We live in a world we don’t fully understand. Despite all our technological progress, we still face the excruciating mystery of death. We have no satisfying explanation when a child dies in the womb, or when a loved one commits suicide or perishes in an accident. Some deaths especially confuse us. Like Abel’s blood crying out to God, such deaths cry out to us that something isn’t right in our world.
What can you say to comfort someone amid such tragedy? How can you give true comfort without belittling the pain someone has experienced?
I asked myself these questions several years ago when a neighbor asked me to come say a few words at a memorial service for his family member—a wife and mother who’d died in her 30s. By God’s grace, Isaiah 55:6–9 came to mind, and it has been a continual source of help “in this vale of tears” (Heidelberg Catechism Q&A 26). This passage speaks to a confused and suffering people and calls them to look to God.
My Thoughts Are Not Your Thoughts
The passage ends (vv. 8–9) with a paradoxical comfort. Instead of providing answers, the Lord asserts his doings are beyond our full comprehension. His thoughts aren’t our thoughts; they’re categorically beyond ours. Theologians call this God’s incomprehensibility.
Some deaths especially confuse us. Like Abel’s blood crying out to God, such deaths cry out to us that something isn’t right in our world.
Surprisingly, this leads Paul to praise the Lord. In Romans 11:33–36, he quotes Isaiah and declares, “Oh, the depth of the riches and wisdom and knowledge of God! How unsearchable are his judgments and how inscrutable his ways!” Along with the bad we don’t understand, there’s also goodness and grace that defy comprehension.
If God is unknowable, how do we know his goodness? Even as Isaiah teaches God’s transcendence of our understanding, he focuses on what God has clearly revealed about himself. The prophet’s words embody Deuteronomy 29:29, which calls us to cast ourselves on what God has made known: “The secret things belong to the LORD our God, but the things that are revealed belong to us and to our children forever.” What comfort does Isaiah provide in our mysterious world of sorrow?
God Provides Compassion and Pardon
Isaiah says, “Let the wicked forsake his way, and the unrighteous man his thoughts; let him return to the LORD, that he may have compassion on him, and to our God, for he will abundantly pardon” (Isa. 55:7).
God provides compassion and pardon to sinners who deserve death. When we grasp how sinful we are, we see it’s an amazing mystery of love that God would accept us and love us. As the hymn “How Deep the Father’s Love” reminds us,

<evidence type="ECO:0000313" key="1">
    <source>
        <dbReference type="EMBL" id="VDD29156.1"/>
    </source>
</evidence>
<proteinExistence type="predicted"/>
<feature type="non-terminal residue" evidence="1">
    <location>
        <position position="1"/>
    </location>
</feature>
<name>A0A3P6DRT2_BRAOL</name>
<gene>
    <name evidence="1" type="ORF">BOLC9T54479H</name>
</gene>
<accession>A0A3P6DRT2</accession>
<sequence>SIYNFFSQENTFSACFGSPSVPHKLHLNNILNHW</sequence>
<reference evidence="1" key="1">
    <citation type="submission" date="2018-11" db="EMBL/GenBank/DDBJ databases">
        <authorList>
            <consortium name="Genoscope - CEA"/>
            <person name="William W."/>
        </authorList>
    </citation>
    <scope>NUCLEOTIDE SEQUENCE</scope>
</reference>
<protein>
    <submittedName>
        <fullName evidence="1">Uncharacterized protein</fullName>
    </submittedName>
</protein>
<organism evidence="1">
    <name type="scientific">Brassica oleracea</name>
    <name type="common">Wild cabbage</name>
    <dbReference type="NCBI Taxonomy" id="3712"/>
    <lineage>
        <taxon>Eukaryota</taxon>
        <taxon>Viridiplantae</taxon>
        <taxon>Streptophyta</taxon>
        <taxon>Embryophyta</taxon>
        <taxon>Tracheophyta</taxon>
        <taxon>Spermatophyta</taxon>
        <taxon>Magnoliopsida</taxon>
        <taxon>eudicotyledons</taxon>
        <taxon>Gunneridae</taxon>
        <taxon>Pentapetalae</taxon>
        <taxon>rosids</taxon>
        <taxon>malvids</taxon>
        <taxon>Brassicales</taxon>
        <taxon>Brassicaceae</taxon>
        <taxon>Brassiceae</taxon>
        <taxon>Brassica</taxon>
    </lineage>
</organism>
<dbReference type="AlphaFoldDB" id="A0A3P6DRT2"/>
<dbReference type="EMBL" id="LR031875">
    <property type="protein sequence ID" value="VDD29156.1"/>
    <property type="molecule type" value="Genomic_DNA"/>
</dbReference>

Why should I gain from his reward?
I cannot give an answer
But this I know with all my heart
His wounds have paid my ransom.
The Lord puts his money where his mouth is, so to speak. He not only tells Christians to weep with those who weep but himself identifies with suffering humanity through the Son’s incarnation.
God’s deep compassion was on display in Jesus, who wept at Lazarus’s grave and over Jerusalem. He’s the great high priest who sympathizes with you in your sufferings (Heb. 4:14–16). At the cross, when we would be overcome with anger with those who’d wronged us, he compassionately asked his Father to have mercy on them (Luke 23:34).
Pardons, amazingly, come to the condemned. They come after a judge has rendered a guilty verdict. And Isaiah promises not just a small pardon or a partial pardon but an abundant pardon. God doesn’t just forgive our “little” sins in Christ; all are blotted out (Isa. 43:25).
We can be thankful if we’ve never been in an earthly court and received a prison sentence; yet a prisoner knows the greatness of a pardon. Do we? We’re guilty; we sin against God in our behavior and thoughts. We’re wicked and unrighteous, needing the pardon God provides (Isa. 55:6).
God Calls You to Draw Near for Your Good
Our thoughts are bound by our human limitations, but God’s thoughts are boundless. We only see what’s on the horizon; he has no horizon. When we don’t know why God would take a life, we can nevertheless rest on this truth: God knows best.
Isaiah promises not just a small pardon or a partial pardon but an abundant pardon.
John 11 tells of Jesus’s love for Lazarus, but Jesus let Lazarus die. The reason? God can show his glory even through death. Lazarus’s death provided an opportunity for Jesus to reveal his identity to the grieving through that powerful statement: “I am the resurrection and the life” (v. 25).
Isaiah insists we need to draw near to God for his glory and our good. After all, life is a mere breath. Now is the time to put our faith in Jesus Christ: “Seek the LORD while he may be found; call upon him while he is near; let the wicked forsake his way, and the unrighteous man his thoughts; let him return to the LORD” (55:6–7).
God may not give us all the answers we long for, but his presence and his promises are enough. We may never know why the Lord took away our dearest friend, but we do know he is good and does good (Ps. 119:68). He’s the God of all comfort (2 Cor. 1:3), so we draw near to him today.
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